Being an active listener means giving the other person your undivided attention and eye contact! Put down your phone make a conscious effort to connect with the other person. 

RELATED POST: How to Meet Someone Where They Are

4. Limit Your Screen Time

This one is an easy one. We all have access to other people, social media, the news, and any other information we want to look up 24 hours a day. My own phone dings with near constant notifications.

Our phones are a huge distraction to us, and they prevent us from establishing mindfulness, even when the moments are little. Not surprisingly, ComputerWorld tells us that our phones are a huge drain on productivity, and yes, internet and social media addictions have a correlation with lower life satisfaction and mental health issues.

So unplug, disconnect, and even turn off your phone when you want to be mindful.

5. Limit work hours (or don’t take work home)

Woman playing with her kids after work and putting all her attention on them

In our hustle world, we are always working. I admit I have a hard time stepping away from my computer, even if it’s just to write a few lines of text or throw in a photo to a blog post when I could be hanging out with my kids.

But this means that I’m distracted by work and I’m not executing time management very well. When you are on the clock, be 100% focused on your work. So the next time your work day ends, put the work away, put it out of your mind, and be mindful of something else.

6. Recognize the simple pleasures in life

Simple pleasures are those small things that lift our spirits. It could be a few moments of silence in the morning before the kids wake up. It could be crunching over leaves in the fall on a walk outside.

When we “stop to smell the roses” (as they say), we’re slowing down time. These little things help get us out of our heads, where we’re doing mental work, and back into the real world, where we notice all sorts of things that can bring us pleasure and joy.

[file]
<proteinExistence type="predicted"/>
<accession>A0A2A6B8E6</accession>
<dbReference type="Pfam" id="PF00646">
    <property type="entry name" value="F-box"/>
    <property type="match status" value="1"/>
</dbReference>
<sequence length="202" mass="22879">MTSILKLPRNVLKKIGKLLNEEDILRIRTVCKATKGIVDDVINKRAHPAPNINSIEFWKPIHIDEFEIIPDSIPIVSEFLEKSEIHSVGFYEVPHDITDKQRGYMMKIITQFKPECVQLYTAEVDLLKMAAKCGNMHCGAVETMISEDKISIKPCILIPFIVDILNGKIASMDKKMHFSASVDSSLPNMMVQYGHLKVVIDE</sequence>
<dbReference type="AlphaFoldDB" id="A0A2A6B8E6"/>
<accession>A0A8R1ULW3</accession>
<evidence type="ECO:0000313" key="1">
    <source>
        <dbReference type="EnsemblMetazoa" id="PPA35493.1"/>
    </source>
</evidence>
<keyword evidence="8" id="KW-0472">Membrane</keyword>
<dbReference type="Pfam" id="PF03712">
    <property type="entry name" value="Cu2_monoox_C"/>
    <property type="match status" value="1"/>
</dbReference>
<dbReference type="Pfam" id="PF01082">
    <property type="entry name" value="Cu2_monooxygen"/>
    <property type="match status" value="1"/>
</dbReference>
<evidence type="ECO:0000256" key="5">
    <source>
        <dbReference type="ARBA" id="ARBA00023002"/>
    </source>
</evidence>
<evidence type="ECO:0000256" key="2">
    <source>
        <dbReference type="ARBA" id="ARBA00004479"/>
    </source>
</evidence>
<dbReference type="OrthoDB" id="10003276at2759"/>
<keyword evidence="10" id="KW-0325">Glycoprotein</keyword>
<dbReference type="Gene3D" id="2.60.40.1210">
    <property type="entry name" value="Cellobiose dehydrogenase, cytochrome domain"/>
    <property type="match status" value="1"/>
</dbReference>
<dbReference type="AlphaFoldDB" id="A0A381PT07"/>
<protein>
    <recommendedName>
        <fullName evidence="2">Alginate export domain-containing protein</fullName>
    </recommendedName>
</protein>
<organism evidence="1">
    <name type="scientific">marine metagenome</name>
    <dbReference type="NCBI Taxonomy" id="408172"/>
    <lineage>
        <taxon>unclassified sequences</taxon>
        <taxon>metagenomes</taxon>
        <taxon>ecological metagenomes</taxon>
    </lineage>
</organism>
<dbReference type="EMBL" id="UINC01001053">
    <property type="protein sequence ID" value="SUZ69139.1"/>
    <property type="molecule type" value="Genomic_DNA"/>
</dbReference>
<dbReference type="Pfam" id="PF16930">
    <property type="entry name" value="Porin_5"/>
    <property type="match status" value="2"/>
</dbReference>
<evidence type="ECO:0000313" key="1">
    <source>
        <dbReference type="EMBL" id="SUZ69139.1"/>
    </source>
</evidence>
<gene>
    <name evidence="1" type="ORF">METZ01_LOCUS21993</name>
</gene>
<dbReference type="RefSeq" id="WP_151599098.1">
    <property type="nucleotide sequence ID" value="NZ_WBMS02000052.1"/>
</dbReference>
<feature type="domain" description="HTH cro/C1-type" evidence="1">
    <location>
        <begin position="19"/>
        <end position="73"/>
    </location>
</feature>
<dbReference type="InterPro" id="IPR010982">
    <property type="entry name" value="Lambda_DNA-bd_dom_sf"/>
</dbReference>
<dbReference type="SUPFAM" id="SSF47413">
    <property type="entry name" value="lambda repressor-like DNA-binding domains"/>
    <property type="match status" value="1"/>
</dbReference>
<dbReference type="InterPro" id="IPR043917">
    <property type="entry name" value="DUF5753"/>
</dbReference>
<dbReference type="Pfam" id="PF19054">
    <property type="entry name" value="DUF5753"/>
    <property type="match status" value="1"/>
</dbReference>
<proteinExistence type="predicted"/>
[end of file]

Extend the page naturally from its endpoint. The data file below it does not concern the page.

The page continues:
This practice is a an easy way to practice mindfulness in our daily lives that can bring a sense of peace and freedom.

7. Practice Non-Judgment

Woman with a ponytail hiking in nature and staring wistfully at the trees

Judgment is a thief of joy. It tells us we’re not good enough (or that someone else is not good enough), but these reactions are based in fear. Little judgments–like “I’m not good enough” or “Wow, that person has really gotten fat”–throughout your day can add up to a lot that give us anxiety and negative emotions, which can steal our present-moment awareness away from us and send us doom-spiraling

When we practice non-judgment, we allow ourselves to experience something without placing value on that experience. Non-judgment allows us to have an experience without having that stress-response!

8. Focus on your senses

One technique for dealing with symptoms of anxiety works here in the very same way. When we focus on our 5 senses, we are able to feel more grounded in the present moment.

Thriveworks describes the 5 senses and some different ways that you can use them to ground yourself. They call it the 5-4-3-2-1 technique. Find 5 things to see and observe their color, shape, or pattern. Find 4 things to hear, and describe how loud or quiet they are, different timbres or musical sounds you might hear. Touch 3 things with texture, smooth or rough, patterns, or soft or hard. Smell 2 things, perhaps a candle, flower, or some coffee. And last taste 1 thing like a piece of chocolate or a crunchy chip.

Focusing on our senses brings us out of our heads and back to our bodies, calming our stress response and stimulating the parasympathetic nervous system.

9. Listen to your body

Speaking of our bodies, they have highly tuned systems that help us to be aware of when something is wrong, either in our bodies or in the world around us.

Pause for a moment, close your eyes and do a body scan. How do you feel? Start at your toes. Are they sore? Tired? Are you experiencing any pain? Do your socks feel soft? Are your feet warm or cold? Observe each body part, working your way up from your feet to the top of your head.